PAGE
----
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On January 20, the electric company serving Maiduguri, capital of Borno state, publicly stated that Boko Haram attacks on transmission lines and infrastructure had cut electricity service to the city on January 17, removing Maiduguri from the national grid. The electric company had promised to restore power soon.
Maiduguri nominally has a population of about two million, but it is likely now much greater because of the influx of persons displaced by fighting between Nigerian security forces and Boko Haram factions. In addition to being the capital of Borno state, the city is the residence of the Shehu of Borno, one of Nigeria’s most important Islamic traditional rulers. The city is on the main Hajj pilgrimage route stretching from Senegal on the Atlantic coast to Mecca. There is a modern university, an international airport, and it is on the national railway network, now being restored by Chinese companies. The city is a major trading center, especially for cattle. However, the poverty of the city’s residents is legendary in the region, where Maiduguri is sometimes called “the beggar maker.”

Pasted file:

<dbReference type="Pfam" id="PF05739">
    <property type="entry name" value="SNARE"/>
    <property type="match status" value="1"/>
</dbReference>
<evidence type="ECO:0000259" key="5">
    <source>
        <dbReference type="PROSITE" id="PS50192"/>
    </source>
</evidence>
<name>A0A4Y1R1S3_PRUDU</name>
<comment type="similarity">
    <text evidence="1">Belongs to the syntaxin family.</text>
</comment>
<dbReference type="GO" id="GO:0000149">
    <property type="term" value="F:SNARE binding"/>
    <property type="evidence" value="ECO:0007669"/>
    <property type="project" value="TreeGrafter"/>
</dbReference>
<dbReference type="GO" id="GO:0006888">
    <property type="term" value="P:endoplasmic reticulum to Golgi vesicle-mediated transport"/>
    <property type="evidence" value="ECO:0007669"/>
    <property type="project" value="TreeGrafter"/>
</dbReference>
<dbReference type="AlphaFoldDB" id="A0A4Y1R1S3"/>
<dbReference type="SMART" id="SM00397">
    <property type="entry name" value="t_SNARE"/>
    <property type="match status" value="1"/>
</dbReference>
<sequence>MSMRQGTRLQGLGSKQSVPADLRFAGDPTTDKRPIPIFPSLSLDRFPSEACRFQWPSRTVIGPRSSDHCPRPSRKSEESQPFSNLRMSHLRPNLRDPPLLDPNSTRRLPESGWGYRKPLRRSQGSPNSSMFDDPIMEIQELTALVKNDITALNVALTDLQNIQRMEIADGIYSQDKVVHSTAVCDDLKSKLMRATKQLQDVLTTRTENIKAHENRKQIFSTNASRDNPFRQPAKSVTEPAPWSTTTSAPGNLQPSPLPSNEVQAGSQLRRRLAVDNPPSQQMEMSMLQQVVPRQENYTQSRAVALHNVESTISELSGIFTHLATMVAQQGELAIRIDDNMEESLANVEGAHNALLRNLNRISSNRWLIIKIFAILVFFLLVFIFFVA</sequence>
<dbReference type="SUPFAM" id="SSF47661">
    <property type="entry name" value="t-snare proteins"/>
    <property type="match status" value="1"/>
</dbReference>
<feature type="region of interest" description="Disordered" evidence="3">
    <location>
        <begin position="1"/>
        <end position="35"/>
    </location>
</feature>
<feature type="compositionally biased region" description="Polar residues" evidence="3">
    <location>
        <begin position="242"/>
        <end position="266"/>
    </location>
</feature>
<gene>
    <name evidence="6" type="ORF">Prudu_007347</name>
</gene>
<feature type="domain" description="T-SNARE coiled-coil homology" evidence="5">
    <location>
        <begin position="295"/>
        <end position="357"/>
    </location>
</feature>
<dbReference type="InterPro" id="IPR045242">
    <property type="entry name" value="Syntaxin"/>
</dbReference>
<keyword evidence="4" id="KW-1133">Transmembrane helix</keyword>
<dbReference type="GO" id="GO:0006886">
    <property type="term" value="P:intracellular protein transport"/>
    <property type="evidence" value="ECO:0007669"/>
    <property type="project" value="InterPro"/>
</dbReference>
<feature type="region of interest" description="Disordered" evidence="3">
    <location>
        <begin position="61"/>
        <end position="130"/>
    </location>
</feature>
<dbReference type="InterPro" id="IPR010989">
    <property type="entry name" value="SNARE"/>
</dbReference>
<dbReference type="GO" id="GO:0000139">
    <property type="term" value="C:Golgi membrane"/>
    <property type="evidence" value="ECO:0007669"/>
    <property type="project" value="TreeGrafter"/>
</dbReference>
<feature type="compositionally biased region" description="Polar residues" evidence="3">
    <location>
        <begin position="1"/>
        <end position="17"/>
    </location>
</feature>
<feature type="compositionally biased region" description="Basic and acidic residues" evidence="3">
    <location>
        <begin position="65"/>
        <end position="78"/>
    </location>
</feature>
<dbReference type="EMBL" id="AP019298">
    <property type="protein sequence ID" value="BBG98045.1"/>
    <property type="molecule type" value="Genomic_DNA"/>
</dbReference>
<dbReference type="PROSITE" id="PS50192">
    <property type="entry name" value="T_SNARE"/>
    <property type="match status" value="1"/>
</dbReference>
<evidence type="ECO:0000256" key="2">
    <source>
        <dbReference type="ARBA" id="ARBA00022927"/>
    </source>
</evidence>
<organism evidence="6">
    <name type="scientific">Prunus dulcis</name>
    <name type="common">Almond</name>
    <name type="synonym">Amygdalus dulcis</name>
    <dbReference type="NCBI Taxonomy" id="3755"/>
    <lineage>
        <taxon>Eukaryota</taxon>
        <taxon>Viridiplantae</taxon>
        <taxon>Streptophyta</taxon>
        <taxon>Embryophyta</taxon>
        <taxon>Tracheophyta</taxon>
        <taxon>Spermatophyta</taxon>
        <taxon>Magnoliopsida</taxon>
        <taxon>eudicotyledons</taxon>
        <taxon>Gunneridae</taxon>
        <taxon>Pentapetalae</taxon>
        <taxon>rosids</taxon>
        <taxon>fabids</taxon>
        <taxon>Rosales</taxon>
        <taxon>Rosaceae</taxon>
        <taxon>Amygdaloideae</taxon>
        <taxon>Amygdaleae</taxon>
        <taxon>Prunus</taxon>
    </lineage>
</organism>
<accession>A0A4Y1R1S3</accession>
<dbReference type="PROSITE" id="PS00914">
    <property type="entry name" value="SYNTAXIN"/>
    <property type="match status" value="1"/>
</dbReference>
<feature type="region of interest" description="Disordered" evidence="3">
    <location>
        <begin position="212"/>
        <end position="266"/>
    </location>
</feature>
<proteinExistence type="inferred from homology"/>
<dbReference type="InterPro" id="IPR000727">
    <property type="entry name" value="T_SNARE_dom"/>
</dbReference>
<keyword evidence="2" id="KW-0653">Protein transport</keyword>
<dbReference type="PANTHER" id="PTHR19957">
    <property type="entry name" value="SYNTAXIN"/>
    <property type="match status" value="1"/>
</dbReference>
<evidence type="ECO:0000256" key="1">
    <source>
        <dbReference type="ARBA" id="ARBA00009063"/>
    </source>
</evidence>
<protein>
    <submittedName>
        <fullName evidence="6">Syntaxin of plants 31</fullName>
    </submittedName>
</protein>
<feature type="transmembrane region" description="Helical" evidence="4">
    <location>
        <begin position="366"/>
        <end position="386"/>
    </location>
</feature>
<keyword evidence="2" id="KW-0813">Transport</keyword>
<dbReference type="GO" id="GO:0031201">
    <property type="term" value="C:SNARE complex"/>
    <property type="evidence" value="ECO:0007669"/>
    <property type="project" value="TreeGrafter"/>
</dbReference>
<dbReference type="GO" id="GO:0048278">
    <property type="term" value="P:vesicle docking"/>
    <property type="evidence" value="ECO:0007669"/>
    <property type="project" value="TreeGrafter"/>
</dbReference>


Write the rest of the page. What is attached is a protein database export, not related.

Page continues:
The city’s population is mostly Muslim in religion and Kanuri in ethnicity, and it has long been a center of radical Islamic thinking. There is a small Christian minority, mostly made up of ethnicities from elsewhere in Nigeria. Mohammed Yusuf founded Boko Harm in Maiduguri, and he was killed there by the police in 2009. Since its resurgence starting in 2011, Boko Haram has come close on occasion to occupying the city. More frequently, it has dominated certain neighborhoods, with Boko Haram’s black flag flying over certain buildings. However, the Nigerian army now has its northern command headquarters there. Many international relief agencies also have offices in Maiduguri.
Even in the best of times (which these are not), many or most residents of Maiduguri would have little or no access to electricity. The well-to-do would have their own electric generators. So, it is difficult to know what the impact actually is of the detachment of Maiduguri from the national grid for most residents. That said, however, Boko Haram would appear to have scored some sort of victory.
Boko Haram has split into factions, of which the two best known are one that has been led by Abubakar Shekau since the resumption of hostilities in 2011, and one called the Islamic State in West African (ISWA), associated with the Islamic State. Relations among the factions are murky; at times they cooperate, at other times they fight each other. Nigerian media is carrying reports of a recent gun battle between the two factions that left “several” fighters dead. At present, it is not known which faction carried out the attack on Maiduguri’s electricity infrastructure.